How else does one explain the sudden proliferation of media reports of several multi-million rand deals and other arrangements benefiting seemingly obscure people,whose identity no one seems prepared to reveal?
How does one explain the apparent refusal by the named state-owned entities (SOEs) to come clean on the details of such contracts and arrangements, and the processes followed to conclude them? And how in the world does one start explaining the renewed onslaught on the finance minister, even by Gupta-friendly cabinet colleagues such as Des van Rooyen?
It doesn’t make sense, for instance, that instead of coming clean as per Treasury stipulations – not ones dictated by itself – Eskom seems to be crying victim, accusing National Treasury of playing politics, and refusing to publicly tell us what in the world is going on in its operations.
In order to protect what remains of their corporate reputation, and if they are certain they have nothing to hide, surely they could simply submit all required documents and answer the questions asked by Treasury? Their seeming refusal to cooperate is already sending out the wrong message to observers and, crucially, risks casting another unwanted shadow over the country’s prospects for a favourable credit rating.
Questions of our time
And elsewhere, why is it that a government minister seems so keen to stop a tender abuse investigationordered by the public protector at the Passenger Rail Agency of South Africa? Whose face stands to be revealed by the outcome of an independent investigation of this reported wrongdoing?
And what about all the reports concerning people very close to the Guptas continuing to benefit from several multi-million rand deals with other SOEs? Who is at the centre of all this? Who are the protectors and the facilitators of this seemingly unstoppable madness?
Why are those who have the power to stop it not doing anything? Why is Dudu Myeni still heading the beleaguered South African Airways board, and why is Hlaudi Motsoeneng still chief operating officer of the SABC despite public protector reports that he shouldn’t be in that position?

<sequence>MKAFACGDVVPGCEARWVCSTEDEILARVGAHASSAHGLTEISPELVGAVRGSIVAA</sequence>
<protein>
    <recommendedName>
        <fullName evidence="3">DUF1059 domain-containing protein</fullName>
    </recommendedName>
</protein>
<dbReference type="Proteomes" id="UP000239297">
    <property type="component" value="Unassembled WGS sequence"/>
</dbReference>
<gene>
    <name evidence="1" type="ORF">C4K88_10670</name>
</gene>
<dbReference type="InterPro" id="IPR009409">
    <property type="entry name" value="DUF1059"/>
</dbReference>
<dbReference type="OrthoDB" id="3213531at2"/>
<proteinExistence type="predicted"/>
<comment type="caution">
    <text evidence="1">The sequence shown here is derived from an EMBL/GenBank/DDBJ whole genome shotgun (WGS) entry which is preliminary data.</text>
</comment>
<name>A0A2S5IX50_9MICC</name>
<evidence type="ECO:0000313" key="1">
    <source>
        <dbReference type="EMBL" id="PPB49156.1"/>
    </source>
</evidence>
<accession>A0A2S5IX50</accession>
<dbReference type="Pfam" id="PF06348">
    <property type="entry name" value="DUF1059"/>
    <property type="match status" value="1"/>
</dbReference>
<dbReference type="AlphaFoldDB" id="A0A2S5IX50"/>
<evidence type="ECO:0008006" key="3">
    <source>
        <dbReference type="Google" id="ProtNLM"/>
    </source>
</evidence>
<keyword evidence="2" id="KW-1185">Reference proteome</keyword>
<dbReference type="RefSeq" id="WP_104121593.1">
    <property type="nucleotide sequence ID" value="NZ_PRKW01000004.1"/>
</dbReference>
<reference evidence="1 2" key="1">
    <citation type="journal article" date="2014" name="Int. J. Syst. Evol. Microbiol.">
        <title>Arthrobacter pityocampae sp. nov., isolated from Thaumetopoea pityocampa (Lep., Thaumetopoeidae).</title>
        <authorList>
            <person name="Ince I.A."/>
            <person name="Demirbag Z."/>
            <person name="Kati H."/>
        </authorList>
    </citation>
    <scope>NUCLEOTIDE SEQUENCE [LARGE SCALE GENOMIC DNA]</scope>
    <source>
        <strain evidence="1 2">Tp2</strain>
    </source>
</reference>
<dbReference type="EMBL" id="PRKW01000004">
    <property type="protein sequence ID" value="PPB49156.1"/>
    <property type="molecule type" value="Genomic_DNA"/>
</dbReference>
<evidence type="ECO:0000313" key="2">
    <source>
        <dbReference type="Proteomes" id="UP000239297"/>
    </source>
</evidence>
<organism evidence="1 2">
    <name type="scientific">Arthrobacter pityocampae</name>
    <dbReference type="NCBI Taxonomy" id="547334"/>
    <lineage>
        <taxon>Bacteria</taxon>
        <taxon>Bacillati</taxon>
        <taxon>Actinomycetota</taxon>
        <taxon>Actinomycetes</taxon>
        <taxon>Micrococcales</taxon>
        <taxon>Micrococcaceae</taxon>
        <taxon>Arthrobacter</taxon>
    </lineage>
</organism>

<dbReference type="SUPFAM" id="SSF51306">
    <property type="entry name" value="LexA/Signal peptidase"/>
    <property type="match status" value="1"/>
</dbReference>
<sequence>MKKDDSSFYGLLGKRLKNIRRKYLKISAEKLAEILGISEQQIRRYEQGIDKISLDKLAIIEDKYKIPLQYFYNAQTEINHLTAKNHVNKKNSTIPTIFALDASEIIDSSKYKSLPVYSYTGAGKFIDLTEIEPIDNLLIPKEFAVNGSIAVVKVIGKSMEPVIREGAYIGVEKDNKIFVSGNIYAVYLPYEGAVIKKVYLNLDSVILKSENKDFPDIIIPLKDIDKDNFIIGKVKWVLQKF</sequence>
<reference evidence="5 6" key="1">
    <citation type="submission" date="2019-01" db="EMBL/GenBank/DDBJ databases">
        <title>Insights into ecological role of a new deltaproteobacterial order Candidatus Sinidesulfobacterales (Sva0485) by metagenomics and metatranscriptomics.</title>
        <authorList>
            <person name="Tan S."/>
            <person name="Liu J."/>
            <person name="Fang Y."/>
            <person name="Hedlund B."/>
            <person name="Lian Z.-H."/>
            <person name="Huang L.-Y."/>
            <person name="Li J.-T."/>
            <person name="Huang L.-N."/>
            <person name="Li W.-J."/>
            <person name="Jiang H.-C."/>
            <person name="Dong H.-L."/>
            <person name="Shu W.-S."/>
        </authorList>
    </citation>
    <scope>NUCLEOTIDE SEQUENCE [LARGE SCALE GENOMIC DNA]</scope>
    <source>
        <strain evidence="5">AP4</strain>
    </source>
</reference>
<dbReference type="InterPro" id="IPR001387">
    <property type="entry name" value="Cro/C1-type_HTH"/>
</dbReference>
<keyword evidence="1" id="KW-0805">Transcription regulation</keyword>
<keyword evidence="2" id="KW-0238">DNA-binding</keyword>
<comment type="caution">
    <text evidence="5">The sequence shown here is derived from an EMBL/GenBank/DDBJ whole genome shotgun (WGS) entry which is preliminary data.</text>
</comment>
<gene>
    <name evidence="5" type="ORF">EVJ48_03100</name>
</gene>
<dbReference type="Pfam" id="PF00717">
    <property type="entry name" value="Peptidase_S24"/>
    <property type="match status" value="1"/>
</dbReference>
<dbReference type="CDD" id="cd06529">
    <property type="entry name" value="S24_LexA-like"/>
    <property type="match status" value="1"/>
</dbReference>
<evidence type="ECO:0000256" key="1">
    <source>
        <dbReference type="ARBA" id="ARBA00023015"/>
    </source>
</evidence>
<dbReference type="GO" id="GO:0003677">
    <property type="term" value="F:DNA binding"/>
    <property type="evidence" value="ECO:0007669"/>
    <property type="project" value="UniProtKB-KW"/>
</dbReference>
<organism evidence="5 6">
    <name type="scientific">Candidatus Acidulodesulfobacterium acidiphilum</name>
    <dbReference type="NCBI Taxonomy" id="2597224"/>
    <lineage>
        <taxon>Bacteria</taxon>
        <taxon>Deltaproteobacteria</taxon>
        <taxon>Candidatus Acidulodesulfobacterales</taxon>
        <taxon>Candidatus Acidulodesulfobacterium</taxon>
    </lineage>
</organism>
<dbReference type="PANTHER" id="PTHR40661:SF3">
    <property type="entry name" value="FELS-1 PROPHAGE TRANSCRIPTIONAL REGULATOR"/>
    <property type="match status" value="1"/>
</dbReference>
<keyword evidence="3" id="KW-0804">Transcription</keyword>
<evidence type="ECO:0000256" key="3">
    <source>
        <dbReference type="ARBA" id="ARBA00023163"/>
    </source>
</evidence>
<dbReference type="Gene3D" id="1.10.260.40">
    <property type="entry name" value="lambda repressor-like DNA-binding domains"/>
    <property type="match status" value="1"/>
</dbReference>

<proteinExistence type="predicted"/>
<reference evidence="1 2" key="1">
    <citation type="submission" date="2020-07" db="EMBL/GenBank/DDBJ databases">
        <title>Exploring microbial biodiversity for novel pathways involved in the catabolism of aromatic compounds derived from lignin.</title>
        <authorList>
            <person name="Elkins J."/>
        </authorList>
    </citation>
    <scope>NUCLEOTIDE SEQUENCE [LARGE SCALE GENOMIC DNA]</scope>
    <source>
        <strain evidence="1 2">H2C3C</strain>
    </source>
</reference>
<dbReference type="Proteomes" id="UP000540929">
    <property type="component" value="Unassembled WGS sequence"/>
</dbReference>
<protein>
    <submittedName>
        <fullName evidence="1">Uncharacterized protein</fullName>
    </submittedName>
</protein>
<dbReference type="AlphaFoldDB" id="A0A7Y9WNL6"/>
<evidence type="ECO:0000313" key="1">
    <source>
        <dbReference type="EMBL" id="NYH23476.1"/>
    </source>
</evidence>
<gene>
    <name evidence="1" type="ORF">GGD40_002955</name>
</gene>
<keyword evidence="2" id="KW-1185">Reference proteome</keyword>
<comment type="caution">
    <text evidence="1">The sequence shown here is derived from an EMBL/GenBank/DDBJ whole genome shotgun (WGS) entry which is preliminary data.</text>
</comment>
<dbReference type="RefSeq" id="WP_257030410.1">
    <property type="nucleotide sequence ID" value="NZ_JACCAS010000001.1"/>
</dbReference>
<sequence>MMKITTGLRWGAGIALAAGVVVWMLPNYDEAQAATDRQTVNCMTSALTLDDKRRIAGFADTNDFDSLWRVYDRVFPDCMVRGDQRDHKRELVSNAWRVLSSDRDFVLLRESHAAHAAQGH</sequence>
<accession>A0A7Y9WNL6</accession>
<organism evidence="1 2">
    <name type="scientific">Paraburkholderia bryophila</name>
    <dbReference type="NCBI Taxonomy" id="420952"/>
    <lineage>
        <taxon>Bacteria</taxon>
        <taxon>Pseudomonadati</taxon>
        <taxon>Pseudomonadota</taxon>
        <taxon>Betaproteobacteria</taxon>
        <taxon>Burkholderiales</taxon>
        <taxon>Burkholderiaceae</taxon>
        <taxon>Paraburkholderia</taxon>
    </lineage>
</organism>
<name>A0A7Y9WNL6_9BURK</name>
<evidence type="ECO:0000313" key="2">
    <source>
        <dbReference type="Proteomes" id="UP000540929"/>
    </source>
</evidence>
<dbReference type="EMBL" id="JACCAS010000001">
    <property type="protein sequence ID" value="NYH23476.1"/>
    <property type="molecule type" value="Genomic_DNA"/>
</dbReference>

What happened to the star that used to be Deputy President Ramaphosa? Where does he stand on all of this? Does he not care about its impact on his increasingly tarnished reputation? Has he given up any chance of rescuing what remains of it?
Given that both the National Prosecuting Authority and the Hawks seem headed by individuals who, recent experience has shown, cannot be trusted to act without fear and favour when it comes to powerful politicians – people with a constant eye on the buttered side of their bread – who is to protect us from those who are paid to protect us?
All of this reminds me of comments made by a friend from the Democratic Republic of the Congo, who mockingly told me the other day that South Africa has long lost its African exceptionalism. He went on to say that where he came from, politicians and government officials knew they had to ‘stash away’ as much as possible while still in their positions before they were kicked out and replaced.
Also, he further told me, the stashing away tends to pick up speed prior to highly contested elections, when those with access to public funds need to beef up their electoral coffers and when they start fearing massive election losses.
In a country where all the major political parties seem complicit in their refusal to let us to know who funds them and how funds get channelled to their coffers, the man and woman in the street are the only losers. They get taken for granted and lied to in broad daylight.
‘Treason from within rots the soul of a nation’
My good friend Judith February shared this quote by Roman lawyer and philosopher Marcus Tullius Cicero just the other day: “A nation can survive its fools, and even the ambitious. But it cannot survive treason from within. An enemy at the gates is less formidable, for he is known and carries his banner openly. But the traitor moves amongst those within the gate freely, his sly whispers rustling through all the alleys, heard in the very halls of government itself.
“For the traitor appears not a traitor; he speaks in accents familiar to his victims, and he wears their face and their arguments, he appeals to the baseness that lies deep in the hearts of all men. He rots the soul of a nation, he works secretly and unknown in the night to undermine the pillars of the city, he infects the body politic so that it can no longer resist.”
The traitor is never driven by the interests of country and people at heart. He takes for himself and those around him. He takes to keep feeding those who protect him and ensure that he never gets to pay for his evil deeds. When the numbers of such traitors multiply – as they seem to be in South Africa – nations come under siege without knowing that they are captive.
Often, because traitors eat like them, sing like them, dress like them and cry like them, ordinary people don’t realise the damage that is being done right under their eyes until it is too late.
Is there a role for our banks to play here? Could they expose any suspected illicit channelling of public funds that might be going through their systems and save our country from complete capture? What more can we do to increase our collective and institutional vigilance?